between service user and service provider. Section 4 contains definition of QoS parameters according to the IETF and ITU-T. Current standardization andimplementation activities of Classes of QoS are described in Section 5. Section6 summarizes current methods of measurement in IP networks. Our method of QoS oriented measurement is described in Section 7.
In this section we shall discuss two approaches of QoS specification in IP tech-nology: Intserv and Diffserv. Although QoS is not primary consideration of MPLS, we note here MPLS too because it introduces an effective and scalableidentification of particular data flow which is basic condition for offering QoS.
Intserv(Integrated Services)[RFC1633]extentthe basicservice modelofIPandintroduces new services to provide fine-grained assurances to individual flows:
[RFC2211]offersthesamequalityofservicelike the unloaded or lightly loaded network with the Best Effort service.Networkresourcesarereservedforeachparticulardataflowandthereforecommitted flows do not overload data network nodes. This service doesnot guarantee any quantitative parameter.
[RFC2212] offers quantitative upper limit onlatency to flows conforming to a traffic specification. The principle is toreserve the bandwidth and the queue of known length for each data flowin each network node. This service is similar to a dedicated wire.IntservintroducestheprincipleofconnectivitytotheconnectionlessIPtechnol-ogy. To establish a channel, signaling is essential. Usually, Intserv is associatedwith the RSVP signalling protocol [RFC2205]. As Intserv requires state informa-tion about any flow in each network router, scalability is a problem.Intserv is not widely used and it seems not to be perspective framework for QoSin IP networks. For this reason it will not be further considered in this paper.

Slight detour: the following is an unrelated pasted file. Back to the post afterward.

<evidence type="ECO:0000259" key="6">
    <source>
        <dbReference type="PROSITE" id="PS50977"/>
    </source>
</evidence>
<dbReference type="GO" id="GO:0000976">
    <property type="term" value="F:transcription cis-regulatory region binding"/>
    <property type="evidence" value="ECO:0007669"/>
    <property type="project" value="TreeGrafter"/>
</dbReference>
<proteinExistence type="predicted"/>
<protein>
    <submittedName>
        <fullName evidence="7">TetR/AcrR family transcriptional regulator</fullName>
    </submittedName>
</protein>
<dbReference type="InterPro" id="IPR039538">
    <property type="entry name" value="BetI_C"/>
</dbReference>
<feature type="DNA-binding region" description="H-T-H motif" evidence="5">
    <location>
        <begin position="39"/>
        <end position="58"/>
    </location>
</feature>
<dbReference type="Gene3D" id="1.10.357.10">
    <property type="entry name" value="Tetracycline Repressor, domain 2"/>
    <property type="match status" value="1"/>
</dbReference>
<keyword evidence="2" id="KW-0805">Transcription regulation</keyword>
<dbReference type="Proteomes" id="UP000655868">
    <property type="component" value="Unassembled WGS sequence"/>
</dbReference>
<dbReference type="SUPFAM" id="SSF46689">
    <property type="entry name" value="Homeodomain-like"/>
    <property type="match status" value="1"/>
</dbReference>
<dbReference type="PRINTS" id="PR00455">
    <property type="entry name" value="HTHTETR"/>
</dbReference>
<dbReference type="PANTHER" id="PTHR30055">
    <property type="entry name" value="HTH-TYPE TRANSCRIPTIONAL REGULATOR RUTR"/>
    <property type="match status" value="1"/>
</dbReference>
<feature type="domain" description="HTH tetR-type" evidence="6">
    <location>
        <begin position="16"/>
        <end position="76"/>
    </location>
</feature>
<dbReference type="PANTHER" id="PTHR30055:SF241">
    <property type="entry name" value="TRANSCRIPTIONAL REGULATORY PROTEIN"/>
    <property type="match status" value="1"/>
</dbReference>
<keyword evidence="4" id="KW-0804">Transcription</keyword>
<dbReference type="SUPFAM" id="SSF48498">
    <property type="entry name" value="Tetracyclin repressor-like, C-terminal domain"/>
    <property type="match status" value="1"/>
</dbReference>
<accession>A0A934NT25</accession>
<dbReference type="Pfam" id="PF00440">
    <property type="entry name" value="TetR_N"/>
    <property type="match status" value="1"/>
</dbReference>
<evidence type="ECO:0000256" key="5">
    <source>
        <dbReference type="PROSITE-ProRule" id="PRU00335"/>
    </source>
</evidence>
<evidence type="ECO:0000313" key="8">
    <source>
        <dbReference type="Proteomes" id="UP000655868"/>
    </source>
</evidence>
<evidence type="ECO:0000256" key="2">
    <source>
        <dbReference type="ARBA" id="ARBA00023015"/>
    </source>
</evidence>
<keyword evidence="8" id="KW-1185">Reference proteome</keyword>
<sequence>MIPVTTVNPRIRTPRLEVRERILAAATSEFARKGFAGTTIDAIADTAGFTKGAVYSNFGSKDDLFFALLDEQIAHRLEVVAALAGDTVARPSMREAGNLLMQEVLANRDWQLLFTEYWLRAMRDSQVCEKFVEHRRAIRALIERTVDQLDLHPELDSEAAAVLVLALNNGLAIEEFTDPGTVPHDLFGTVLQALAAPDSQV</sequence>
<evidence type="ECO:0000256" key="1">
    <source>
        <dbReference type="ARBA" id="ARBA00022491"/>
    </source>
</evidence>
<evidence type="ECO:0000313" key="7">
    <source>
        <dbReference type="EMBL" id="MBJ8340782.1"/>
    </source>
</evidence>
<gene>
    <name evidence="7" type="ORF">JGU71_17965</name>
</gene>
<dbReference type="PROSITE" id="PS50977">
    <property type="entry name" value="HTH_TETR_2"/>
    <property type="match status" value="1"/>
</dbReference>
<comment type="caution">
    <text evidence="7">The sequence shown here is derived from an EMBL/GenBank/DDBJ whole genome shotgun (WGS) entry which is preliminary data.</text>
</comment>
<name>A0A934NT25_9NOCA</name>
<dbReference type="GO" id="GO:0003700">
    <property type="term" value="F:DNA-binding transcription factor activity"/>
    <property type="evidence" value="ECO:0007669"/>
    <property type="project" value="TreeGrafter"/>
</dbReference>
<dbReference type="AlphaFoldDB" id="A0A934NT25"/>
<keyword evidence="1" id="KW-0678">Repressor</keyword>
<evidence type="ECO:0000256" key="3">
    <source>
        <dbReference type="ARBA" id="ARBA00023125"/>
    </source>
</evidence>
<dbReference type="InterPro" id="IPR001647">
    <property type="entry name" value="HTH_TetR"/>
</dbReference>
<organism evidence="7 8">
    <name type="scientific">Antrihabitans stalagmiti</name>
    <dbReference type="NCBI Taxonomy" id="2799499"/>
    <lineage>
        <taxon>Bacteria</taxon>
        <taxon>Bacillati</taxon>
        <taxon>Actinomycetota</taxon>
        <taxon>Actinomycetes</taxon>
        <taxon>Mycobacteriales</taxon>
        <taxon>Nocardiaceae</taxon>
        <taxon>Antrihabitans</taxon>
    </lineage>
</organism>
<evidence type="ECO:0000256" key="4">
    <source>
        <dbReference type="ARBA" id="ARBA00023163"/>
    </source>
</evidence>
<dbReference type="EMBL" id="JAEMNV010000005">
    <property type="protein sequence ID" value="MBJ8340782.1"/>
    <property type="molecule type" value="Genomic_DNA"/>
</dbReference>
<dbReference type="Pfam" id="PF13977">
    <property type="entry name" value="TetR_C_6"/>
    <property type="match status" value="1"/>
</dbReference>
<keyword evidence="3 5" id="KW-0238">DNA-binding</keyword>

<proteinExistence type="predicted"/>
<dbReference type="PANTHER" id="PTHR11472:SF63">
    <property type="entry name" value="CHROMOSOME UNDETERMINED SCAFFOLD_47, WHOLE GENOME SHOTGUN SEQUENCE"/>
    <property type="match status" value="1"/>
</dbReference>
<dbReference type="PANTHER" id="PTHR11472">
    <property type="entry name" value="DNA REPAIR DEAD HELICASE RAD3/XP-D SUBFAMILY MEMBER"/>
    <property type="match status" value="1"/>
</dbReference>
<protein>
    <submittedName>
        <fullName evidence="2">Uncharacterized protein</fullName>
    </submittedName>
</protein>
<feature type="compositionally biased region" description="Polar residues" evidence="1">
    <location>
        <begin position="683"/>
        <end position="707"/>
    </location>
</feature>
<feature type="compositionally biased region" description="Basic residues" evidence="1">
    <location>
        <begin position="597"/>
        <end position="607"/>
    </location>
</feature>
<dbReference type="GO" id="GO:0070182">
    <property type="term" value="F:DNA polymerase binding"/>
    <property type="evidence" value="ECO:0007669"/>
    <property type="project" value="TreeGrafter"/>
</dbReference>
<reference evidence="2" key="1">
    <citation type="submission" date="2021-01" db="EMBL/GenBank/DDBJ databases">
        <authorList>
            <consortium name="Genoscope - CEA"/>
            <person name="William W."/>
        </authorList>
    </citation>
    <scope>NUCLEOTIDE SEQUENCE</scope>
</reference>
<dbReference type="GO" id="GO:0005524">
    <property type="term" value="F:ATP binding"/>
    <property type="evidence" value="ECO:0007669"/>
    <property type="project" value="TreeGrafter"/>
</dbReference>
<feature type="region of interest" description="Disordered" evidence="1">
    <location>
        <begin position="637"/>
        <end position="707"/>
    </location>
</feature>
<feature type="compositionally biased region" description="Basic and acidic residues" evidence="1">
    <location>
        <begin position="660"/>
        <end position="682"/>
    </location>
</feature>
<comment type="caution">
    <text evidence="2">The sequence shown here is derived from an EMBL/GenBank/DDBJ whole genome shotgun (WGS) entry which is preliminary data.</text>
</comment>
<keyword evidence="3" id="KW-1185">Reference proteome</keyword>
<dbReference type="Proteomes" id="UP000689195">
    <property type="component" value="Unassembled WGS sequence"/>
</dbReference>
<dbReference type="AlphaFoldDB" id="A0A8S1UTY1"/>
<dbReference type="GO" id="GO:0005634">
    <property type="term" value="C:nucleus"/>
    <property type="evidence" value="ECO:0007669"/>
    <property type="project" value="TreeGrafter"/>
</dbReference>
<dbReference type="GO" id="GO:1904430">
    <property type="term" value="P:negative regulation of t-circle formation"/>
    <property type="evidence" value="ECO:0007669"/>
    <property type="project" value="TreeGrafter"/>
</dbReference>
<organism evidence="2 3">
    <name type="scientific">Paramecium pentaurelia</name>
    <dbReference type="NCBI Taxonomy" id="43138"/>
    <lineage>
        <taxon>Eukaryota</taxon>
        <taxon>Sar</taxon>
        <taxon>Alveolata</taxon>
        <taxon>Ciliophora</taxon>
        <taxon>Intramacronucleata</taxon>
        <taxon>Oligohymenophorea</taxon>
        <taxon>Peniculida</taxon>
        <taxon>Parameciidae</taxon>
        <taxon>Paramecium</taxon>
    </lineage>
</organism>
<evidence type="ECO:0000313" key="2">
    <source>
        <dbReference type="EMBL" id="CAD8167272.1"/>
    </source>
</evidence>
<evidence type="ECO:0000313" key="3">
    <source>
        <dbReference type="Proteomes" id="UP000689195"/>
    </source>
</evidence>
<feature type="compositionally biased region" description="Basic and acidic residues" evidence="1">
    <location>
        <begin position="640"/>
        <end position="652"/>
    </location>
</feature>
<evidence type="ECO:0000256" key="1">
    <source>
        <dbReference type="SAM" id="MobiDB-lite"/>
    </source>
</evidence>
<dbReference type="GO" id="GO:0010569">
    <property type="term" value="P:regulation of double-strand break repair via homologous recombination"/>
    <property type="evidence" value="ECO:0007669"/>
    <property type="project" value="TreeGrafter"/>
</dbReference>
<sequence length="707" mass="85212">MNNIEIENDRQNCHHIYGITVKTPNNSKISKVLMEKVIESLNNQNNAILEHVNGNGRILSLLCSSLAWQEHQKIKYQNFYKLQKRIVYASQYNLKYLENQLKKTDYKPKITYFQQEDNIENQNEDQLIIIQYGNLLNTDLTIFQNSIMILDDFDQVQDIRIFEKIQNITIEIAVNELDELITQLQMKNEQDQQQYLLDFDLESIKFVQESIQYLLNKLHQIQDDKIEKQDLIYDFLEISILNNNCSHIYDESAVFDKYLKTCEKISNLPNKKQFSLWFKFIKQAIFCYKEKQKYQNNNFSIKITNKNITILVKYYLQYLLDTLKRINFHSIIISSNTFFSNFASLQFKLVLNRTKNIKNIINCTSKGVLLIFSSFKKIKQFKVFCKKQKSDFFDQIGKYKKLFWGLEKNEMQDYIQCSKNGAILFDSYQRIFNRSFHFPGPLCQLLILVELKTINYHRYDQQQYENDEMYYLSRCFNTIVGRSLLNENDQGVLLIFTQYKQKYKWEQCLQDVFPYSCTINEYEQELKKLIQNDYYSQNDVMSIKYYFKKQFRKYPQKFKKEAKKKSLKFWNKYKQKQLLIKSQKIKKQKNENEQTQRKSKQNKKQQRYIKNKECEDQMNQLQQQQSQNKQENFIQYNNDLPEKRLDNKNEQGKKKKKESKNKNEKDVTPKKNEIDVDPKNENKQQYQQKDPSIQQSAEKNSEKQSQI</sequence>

Diffserv (Differentiated Services) [RFC2475] is a layer 3 framework to providecontrol to aggregates of flows. As flows are recognized only at edge devices of domain (ingress and egress nodes), no state information per flow is required inother routers inside the Diffserv domain. Flows are classified at the edges, andthen they are conditioned and aggregated. Each IP packet obtains a DiffservCodepoint (DSCP), which identifies a per-hop behaviour (PHB). As the size of DSCP is 6 bits, at most 64 different PHB exist and 32 of them are subject of standardization. Three types of PHB are currently defined:
class selector PHB
[RFC2474] subsumes the IP precedence modelof the former ToS octet according [RFC791] and [RFC1122].
CESNET technical report number 17/2001 2